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Flooding in Davenport, Iowa. Photo: KC McGinnis/For The Washington Post via Getty Images

Unprecedented flooding is devastating the Midwest with the Mississippi River rising to some of its highest levels since 1993.

What's new: Heavy rain prompted more flash flooding concerns over Wednesday night, as Kansas residents were evacuated from their homes and dozens of Texas children were left stranded at school, AP reports.

A tweet previously embedded here has been deleted or was tweeted from an account that has been suspended or deleted.

The big picture: The flooding is due to rapid snow melt and heavy spring rains. The resulting series of closures has impacted farmers who rely on the river for transporting crops. It's already been a record-breaking flood season and NOAA continues to warn the flood threat could worsen and affect new areas as new waves of rain are forecasted for the Central states. The flooding caused the U.S. Coast Guard to shut down a 5-mile stretch of the river in St. Louis last week, the Washington Post reports.

By the numbers: Last Thursday, the Mississippi River rose to 22.7 feet in Davenport, Iowa — beating the previous record set in 1993.

  • Flooding this year has already caused an estimated $12 billion in damage, reports the Post, citing an estimate from AccuWeather, affecting homes and businesses, drowning livestock and displacing hundreds.
    • In Nebraska alone, the cost of the damage surpassed $1.3 billion in March — including $449 million in damage to infrastructure, $440 million in crop losses and $400 million in cattle loses, NPR reports.
  • At least 4 people have died due to the latest flooding.

The cost of the damage in the Midwest, along with the consequences of Trump's trade war with China, have farmers fearing for their livelihood.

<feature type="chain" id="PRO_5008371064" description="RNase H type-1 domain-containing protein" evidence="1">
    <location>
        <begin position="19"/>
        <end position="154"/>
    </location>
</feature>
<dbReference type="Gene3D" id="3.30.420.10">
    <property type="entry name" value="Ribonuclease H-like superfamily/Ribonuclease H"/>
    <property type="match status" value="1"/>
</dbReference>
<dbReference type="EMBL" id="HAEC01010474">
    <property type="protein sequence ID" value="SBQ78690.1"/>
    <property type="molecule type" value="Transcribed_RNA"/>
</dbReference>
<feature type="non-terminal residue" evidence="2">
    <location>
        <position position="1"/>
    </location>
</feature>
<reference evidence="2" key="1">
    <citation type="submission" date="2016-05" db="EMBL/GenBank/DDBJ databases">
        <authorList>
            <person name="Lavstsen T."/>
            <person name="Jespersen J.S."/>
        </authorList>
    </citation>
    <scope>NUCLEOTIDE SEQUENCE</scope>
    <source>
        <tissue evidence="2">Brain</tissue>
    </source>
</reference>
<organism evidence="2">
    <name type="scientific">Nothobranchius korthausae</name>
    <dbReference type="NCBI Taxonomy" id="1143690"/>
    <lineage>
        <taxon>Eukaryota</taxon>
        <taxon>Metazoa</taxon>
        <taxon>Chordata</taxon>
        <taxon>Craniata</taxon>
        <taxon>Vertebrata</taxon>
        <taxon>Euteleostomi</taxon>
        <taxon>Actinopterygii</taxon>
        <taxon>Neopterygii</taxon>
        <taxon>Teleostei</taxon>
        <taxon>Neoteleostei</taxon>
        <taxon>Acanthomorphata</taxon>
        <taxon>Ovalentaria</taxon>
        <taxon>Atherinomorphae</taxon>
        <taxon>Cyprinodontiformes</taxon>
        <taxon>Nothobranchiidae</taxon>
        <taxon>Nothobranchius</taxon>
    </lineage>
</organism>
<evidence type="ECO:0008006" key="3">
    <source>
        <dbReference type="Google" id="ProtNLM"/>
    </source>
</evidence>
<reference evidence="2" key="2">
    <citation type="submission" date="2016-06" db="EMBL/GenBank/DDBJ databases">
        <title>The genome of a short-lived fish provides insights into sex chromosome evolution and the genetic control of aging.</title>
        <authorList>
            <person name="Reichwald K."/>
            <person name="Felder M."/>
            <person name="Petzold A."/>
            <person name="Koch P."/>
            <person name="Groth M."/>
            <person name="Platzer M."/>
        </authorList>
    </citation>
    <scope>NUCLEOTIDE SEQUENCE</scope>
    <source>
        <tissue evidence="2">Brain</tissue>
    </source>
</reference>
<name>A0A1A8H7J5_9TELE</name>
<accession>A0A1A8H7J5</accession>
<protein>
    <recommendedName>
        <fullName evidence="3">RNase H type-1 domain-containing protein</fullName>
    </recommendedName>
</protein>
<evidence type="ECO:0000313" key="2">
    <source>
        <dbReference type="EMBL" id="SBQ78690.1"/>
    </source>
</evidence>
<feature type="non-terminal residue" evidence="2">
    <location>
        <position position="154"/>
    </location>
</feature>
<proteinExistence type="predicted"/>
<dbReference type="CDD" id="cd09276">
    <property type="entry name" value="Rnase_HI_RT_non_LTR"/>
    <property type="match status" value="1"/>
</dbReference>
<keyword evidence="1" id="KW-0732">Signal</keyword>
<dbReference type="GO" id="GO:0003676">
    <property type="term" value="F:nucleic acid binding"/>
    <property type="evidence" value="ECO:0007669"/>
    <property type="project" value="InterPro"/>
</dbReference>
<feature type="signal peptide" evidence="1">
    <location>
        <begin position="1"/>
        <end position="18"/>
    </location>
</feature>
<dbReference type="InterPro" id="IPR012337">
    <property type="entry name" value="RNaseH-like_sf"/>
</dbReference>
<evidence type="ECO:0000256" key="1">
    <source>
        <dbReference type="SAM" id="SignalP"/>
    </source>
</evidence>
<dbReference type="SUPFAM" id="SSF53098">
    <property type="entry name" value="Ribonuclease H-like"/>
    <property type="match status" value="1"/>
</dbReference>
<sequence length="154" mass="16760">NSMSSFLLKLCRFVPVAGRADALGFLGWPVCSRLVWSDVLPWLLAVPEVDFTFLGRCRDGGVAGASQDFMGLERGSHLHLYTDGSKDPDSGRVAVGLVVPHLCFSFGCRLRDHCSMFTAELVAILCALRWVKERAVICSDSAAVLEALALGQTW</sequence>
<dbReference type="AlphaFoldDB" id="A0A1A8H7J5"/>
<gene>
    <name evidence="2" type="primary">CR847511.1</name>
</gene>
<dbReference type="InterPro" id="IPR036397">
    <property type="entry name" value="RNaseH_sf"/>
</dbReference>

Go deeper: NOAA warns of "unprecedented flood season" across U.S.

Go deeper

Chicago releases video of fatal police shooting of 13-year-old boy

A small memorial is seen on April 15 in Chicago where 13-year-old Adam Toledo was shot and killed by a police officer in March. Photo: Kamil Krzaczynski/Getty Images

Chicago's independent police review board on Thursday released the body camera footage of an officer's fatal shooting of 13-year-old Adam Toledo on March 29.

The big picture: Tension continues to rise nationwide in response to police misconduct and racism. Thursday's footage release comes days after officer Kim Potter fatally shot Daunte Wright in a traffic stop near Minneapolis, where the trial of Derek Chauvin, a former police officer accused of murdering George Floyd, is ongoing.

3 hours ago - Podcasts

State AG candidate Jen Jordan talks Georgia's time under the microscope

Georgia has become the center of American politics, in an era wherein state issues and officials have taken on elevated national prominence.

Axios Re:Cap speaks with Georgia state Sen. Jen Jorden, a Democrat running for attorney general, about her state's time in the national spotlight, if she'd defend the voting law as AG and if Will Smith should have pulled his movie production from her state.

Migrants cite Mexican law as incentive for heading north

Monitored by a caretaker, young unaccompanied immigrants, ages 3-9, in a playpen at a Homeland Security holding facility in Donna, Texas, last month. Photo: Dario Lopez-Mills - Pool/Getty Images

A Mexican law against the detention of minors who are headed to the U.S. border may unintentionally be encouraging more attempts by children to cross over.

The state of play: Teenagers from Honduras told Reuters they decided to cross to the U.S. through Mexico because of the law, which gives them temporary protection from deportation, as they felt safer making the attempt.

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